Standing atop a hotel patio last December, Astrid Dabbeni scanned Bucaramanga, Colombia's, urban panorama. Glossy high rises, red-roofed suburbs and gritty slums spread for miles across the city where she and her sister last saw their birth mother 36 years earlier.From Part II:
Astrid, 41, co-founder and executive director of the Portland-based nonprofit Adoption Mosaic, had long thought of trying to find her. Yet, shortly before Christmas, as she was poised to begin, the logistical and emotional heft of that search sank in.
She had little to go on. Adoption records from the 1970s were sketchy. Even if she found her files, corruption was rampant in Colombia's adoption pipeline then; birth certificates and other documents were sometimes fabricated and unreliable. Plus, she didn't speak Spanish.
How could she possibly find one person, she remembers wondering, in a city of more than 1.2 million?
What if her birth mother was dead, as Astrid's sister suspected?
If she was alive, what if she didn't want to be found?
Astrid's daughter, Maya, 9, wrapped her in a tight hug. Her husband, Paolo, did, too.
Tears welled in her eyes.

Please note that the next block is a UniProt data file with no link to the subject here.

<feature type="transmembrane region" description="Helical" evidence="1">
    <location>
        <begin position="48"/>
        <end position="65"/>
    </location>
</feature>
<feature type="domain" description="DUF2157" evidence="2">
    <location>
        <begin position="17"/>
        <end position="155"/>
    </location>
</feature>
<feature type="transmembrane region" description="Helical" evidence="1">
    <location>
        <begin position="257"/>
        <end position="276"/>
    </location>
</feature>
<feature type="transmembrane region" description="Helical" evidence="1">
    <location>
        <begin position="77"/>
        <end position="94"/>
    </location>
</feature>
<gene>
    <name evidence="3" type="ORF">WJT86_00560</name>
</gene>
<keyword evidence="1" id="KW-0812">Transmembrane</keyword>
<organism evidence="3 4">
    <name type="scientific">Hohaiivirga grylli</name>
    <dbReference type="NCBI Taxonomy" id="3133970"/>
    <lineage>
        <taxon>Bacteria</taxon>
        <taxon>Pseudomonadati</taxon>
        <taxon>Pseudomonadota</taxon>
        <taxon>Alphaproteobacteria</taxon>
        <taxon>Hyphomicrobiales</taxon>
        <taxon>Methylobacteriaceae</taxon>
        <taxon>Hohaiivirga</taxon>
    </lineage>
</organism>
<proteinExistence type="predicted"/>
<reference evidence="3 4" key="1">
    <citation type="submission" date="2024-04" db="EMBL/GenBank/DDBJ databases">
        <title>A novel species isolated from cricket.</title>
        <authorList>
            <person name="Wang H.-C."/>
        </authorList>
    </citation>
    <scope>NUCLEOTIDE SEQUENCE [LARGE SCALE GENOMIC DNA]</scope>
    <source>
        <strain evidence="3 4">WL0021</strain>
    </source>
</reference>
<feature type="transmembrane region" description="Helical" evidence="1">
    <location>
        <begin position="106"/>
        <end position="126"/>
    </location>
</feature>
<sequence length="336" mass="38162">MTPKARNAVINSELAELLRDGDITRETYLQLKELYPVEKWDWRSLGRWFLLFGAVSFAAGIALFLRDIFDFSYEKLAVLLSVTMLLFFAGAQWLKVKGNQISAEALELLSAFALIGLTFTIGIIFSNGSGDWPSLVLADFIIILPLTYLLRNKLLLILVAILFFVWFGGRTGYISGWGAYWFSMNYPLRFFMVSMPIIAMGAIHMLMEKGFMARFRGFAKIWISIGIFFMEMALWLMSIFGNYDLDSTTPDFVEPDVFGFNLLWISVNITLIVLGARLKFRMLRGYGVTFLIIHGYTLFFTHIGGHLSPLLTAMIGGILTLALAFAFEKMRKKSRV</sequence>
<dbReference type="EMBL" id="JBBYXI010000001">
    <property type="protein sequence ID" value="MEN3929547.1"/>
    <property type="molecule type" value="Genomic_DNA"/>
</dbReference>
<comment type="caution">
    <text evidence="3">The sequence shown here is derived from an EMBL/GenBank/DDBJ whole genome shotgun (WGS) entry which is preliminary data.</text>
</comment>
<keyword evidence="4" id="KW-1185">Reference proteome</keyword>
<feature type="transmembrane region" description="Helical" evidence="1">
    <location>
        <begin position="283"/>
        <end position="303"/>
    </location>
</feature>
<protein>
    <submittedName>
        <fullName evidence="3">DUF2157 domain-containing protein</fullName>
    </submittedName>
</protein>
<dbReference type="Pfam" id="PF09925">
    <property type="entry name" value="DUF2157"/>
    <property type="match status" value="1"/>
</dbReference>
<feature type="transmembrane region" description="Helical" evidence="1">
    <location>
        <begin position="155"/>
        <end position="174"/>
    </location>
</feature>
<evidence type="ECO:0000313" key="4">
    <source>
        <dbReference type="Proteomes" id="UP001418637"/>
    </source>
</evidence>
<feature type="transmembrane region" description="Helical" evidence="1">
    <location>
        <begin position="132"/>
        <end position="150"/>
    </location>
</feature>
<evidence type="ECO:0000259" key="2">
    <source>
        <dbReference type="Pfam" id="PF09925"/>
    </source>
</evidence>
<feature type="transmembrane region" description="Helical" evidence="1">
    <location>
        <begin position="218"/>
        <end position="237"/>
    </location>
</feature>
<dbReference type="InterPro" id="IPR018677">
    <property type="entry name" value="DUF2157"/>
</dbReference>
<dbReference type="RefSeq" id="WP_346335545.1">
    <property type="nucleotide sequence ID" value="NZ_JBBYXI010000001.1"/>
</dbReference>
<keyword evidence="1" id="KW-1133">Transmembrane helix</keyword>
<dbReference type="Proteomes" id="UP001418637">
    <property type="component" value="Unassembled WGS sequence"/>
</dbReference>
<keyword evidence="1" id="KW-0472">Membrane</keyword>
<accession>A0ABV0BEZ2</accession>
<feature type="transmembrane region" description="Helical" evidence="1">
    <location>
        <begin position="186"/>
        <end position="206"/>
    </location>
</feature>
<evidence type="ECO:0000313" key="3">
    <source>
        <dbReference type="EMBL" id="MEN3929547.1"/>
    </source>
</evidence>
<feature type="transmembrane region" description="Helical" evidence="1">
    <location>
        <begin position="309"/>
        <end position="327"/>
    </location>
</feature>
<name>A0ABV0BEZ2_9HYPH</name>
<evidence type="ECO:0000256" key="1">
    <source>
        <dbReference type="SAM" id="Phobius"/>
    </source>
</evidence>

She knew how logistically complicated and emotionally challenging birth-parent searches could be.FYI, Part I focuses more on Astrid's birth mother and how Astrid and her sister made it into the adoption pipeline; Part II talks about Astrid's adoptive parents and gives details of the search and reunion.
At one point her sister, who lives in New Mexico and who was not inclined to search, told Astrid she believed their birth mother was dead. Astrid wasn't sure searching for a dead person was a good idea.
Other questions common to adoptees bubbled up: If her mother was alive, was she living on the streets? If Astrid found her, how responsible would she feel to support her birth mother financially if she was poor? Did the woman want to be found? And, of course, why did she give up Astrid and Maria?
"It dawned on me," Astrid says, "that I might lose myself in finding my birth family."